"Sic vis pacem parabellum - If you want peace, prepare for war." -- "The Punisher"


    "Praying Mantis, very good. . . For catching bugs." --Jackie Chan

    "A horse stance is great for taking a dump" --Jet Li

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    Default Re: Kenpo Philosophies

    I would think would be more that if you want to learn to slap-check, take up kenpo.

    We do slap ourselves a lot. Masochistic art.

    When most people think of tai chi, they think of old people in the park moving slowly -- no contact.

    I have heard that it's very effective if sped up, but it's that picture I was speaking to. No offense intended.

    --Amy
    The New Kenpo Continuum Book is now accepting submissions for volume 2. Our fabulous, ever-changing website is Sacramento Kenpo Karate.
    I'm a member of the Universal Life Church and the ULC Seminary. I'm also a Sacramento Wedding Minister and Disc Jockey
    New Cool (free) kenpo tool bar: http://KenpoKarate.OurToolbar.com/


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    Default Re: Kenpo Philosophies

    Quote Originally Posted by pete
    you are talking about the difference between training and actual self defense. in training, you have to work at the level of intensity agreed upon your training buddy and yourself (and instructor). in real situation, there is no such agreement, therefore, practicing to avoid getting hit is just as important, if not more so, than 'taking a shot'.

    back to tai chi... i teach a class each sunday morning. the class is mostly comprised of students who actively train in other martial art styles, such as kenpo, jujitsu, aikido, and even had a tae kwon do stylist at one time. its a fun class because not only do we practice tai chi, but demonstrate how certain movements or basic principles can be applied to enhance the other style without contradicting that styles objectives.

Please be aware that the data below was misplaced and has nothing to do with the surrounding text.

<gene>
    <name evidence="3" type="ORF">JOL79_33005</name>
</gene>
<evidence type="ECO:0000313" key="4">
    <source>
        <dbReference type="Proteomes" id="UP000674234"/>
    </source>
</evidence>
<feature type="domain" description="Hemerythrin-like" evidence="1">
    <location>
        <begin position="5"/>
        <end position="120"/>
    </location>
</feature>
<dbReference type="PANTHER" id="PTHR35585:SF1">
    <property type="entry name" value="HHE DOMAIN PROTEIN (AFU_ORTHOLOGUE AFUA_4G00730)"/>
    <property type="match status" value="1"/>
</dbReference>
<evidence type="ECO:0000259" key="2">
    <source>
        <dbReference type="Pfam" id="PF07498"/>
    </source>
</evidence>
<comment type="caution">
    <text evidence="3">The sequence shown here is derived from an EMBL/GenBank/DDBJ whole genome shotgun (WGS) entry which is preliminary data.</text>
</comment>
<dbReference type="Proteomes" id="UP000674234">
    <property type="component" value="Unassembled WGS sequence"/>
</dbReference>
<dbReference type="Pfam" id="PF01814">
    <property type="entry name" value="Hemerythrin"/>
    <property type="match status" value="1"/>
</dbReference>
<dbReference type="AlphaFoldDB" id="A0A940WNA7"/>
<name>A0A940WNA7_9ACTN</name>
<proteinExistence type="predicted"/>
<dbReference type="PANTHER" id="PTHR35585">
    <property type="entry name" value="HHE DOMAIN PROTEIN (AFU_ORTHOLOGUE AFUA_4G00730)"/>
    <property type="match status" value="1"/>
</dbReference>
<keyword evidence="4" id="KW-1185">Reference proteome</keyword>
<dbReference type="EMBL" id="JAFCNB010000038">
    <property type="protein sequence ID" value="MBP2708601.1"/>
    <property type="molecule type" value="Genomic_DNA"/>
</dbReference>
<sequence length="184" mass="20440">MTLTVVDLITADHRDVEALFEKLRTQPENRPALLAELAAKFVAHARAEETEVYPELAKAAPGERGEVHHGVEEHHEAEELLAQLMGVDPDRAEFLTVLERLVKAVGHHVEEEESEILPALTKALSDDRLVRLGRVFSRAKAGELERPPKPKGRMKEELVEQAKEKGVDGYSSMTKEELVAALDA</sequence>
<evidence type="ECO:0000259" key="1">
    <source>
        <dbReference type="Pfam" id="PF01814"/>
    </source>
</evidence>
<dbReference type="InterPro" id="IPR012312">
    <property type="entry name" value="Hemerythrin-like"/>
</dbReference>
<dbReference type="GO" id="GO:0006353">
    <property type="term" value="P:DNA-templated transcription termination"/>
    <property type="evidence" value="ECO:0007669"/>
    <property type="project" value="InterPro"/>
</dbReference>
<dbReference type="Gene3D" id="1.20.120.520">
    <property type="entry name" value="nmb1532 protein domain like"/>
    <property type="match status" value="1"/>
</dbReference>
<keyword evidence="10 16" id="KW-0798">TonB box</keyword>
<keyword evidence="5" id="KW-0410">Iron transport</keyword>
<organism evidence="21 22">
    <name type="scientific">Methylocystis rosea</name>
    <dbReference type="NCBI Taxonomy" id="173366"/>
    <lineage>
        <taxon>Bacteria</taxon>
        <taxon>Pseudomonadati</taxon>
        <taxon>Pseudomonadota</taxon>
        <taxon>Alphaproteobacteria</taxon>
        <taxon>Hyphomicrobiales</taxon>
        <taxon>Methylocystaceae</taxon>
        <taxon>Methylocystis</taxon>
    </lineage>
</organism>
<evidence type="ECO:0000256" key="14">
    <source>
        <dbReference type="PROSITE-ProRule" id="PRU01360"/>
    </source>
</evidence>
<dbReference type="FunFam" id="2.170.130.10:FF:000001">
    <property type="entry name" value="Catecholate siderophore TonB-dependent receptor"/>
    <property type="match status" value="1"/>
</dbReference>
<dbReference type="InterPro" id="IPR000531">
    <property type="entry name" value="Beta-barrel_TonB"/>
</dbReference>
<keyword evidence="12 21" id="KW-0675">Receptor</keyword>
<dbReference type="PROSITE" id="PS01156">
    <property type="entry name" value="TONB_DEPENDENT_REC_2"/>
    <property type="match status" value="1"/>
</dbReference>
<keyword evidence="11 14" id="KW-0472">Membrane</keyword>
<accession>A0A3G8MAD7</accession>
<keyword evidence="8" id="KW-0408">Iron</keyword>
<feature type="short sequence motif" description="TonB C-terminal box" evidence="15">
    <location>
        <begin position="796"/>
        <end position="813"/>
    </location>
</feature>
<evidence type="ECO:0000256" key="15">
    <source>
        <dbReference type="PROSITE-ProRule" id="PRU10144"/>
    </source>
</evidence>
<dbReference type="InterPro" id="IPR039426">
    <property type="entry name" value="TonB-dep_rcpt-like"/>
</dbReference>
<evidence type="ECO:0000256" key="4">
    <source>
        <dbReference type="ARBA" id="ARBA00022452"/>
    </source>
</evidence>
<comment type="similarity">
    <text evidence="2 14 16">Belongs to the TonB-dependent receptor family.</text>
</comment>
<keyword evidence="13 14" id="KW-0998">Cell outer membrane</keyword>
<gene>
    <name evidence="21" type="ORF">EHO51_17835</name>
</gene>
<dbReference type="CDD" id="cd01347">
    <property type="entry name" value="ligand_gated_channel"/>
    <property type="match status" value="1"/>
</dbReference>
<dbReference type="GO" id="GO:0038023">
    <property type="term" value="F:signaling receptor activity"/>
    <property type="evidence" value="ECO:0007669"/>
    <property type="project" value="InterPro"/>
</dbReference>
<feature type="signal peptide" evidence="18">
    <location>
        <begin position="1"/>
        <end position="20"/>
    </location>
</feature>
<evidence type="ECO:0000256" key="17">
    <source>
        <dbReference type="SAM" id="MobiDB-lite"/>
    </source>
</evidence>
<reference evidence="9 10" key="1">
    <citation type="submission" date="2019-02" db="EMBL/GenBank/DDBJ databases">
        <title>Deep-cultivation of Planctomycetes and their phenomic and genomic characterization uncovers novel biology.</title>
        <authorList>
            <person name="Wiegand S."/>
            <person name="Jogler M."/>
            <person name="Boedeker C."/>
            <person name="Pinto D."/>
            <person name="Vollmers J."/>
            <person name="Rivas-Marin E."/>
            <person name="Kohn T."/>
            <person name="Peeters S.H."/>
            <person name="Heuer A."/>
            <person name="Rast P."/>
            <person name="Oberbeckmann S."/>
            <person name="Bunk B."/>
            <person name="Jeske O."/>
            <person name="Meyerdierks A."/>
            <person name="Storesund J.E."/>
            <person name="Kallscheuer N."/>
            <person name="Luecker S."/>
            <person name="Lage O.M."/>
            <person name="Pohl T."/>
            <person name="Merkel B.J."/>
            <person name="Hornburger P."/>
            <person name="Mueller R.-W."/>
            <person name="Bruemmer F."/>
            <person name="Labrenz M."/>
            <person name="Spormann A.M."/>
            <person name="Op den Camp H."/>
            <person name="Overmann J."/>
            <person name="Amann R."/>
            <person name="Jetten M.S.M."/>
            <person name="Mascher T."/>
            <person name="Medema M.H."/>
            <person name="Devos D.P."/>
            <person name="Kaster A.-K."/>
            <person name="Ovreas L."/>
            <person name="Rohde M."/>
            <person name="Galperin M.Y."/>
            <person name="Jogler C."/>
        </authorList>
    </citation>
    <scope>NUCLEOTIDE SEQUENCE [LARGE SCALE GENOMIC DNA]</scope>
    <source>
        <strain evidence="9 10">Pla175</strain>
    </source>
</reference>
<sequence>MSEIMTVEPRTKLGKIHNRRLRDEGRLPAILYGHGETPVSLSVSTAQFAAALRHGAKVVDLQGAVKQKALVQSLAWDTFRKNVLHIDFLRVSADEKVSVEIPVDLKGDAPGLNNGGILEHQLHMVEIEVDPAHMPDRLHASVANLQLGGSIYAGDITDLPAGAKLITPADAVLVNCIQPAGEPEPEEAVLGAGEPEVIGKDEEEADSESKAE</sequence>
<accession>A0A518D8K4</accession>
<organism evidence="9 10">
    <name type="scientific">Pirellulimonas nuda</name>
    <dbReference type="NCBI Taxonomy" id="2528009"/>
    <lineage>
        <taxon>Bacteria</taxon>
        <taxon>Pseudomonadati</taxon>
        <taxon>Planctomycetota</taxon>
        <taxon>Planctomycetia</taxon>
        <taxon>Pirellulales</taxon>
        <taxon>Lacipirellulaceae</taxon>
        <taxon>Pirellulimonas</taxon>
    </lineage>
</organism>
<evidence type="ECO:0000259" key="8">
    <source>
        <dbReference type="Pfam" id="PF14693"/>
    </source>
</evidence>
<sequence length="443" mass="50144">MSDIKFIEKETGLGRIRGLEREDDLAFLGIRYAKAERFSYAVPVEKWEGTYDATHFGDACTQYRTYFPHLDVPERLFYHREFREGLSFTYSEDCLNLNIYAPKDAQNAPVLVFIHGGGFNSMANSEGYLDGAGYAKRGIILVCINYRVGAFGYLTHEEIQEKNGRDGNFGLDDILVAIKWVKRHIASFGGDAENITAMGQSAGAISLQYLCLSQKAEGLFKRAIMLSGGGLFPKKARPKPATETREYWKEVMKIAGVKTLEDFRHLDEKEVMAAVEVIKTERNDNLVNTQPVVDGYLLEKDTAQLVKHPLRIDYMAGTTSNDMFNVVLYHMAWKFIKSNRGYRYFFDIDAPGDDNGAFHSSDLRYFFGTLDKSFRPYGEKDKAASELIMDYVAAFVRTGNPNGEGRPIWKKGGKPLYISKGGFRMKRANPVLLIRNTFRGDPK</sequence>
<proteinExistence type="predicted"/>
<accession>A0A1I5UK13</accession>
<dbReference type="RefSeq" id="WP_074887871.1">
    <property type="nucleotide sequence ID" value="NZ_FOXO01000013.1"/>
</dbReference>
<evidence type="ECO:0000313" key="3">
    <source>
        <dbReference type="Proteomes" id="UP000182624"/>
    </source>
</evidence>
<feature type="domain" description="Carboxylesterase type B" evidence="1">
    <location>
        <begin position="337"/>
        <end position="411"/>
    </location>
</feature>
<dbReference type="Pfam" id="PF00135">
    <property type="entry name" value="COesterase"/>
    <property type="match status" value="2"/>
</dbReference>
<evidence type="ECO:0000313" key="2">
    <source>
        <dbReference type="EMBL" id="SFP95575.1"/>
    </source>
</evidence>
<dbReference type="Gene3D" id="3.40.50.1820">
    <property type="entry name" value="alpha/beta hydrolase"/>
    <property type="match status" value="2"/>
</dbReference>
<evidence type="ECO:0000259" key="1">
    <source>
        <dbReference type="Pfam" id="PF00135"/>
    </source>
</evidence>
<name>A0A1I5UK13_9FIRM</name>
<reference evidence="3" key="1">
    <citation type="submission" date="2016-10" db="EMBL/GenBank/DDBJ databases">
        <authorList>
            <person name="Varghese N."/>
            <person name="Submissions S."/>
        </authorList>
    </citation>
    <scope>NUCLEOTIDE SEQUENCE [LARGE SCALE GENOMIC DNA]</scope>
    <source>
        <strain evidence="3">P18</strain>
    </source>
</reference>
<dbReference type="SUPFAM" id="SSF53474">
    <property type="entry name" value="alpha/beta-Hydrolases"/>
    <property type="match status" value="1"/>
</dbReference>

'granny' tai chi is more often than not a placebo. it gets elderly people up on their feet and moving a bit, gives them something to do and others to socialize with, but is usually just a bunch of nice people waving their arms slowly. not the elixer of life, but better than nothing i guess. and it won't help them avoid getting hit~

    pete
    Tai Chi is actually harder for me than kenpo. The body parts that are beaten up from years of abuse hate extended slow motion movement.

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    Default Re: Kenpo Philosophies

    Quote Originally Posted by pete
    i do not want to be hit full force from ANY of my training partners, and they don't want same from me. that is the understanding.

    ...and as accidents can and will happen, i have all my tai chi student sign liability waivers.

    pete
    Hmmmm...... Gotta get me one of them there liability waivers!!!!! Teehee honey!

    Donna

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    Default Re: Kenpo Philosophies

    Slapping is included in the syllabus as a legitimate strike. It's so demoralizing! But remember, it's real easy to turn Mr. Hand into Mr. Fist.
    "It is sobering to reflect that one of the best ways to get yourself a reputation as a dangerous citizen these days is to go about repeating the very phrases which our founding fathers used in the struggle for independence." – Charles A. Beard

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    Default Re: Kenpo Philosophies

    I always thought slapping was legitimate when my sister did it to me. And demoralizing. Glad she didn't know about Mr. (or Miss) fist.

    --Amy
    The New Kenpo Continuum Book is now accepting submissions for volume 2. Our fabulous, ever-changing website is Sacramento Kenpo Karate.
    I'm a member of the Universal Life Church and the ULC Seminary. I'm also a Sacramento Wedding Minister and Disc Jockey
    New Cool (free) kenpo tool bar: http://KenpoKarate.OurToolbar.com/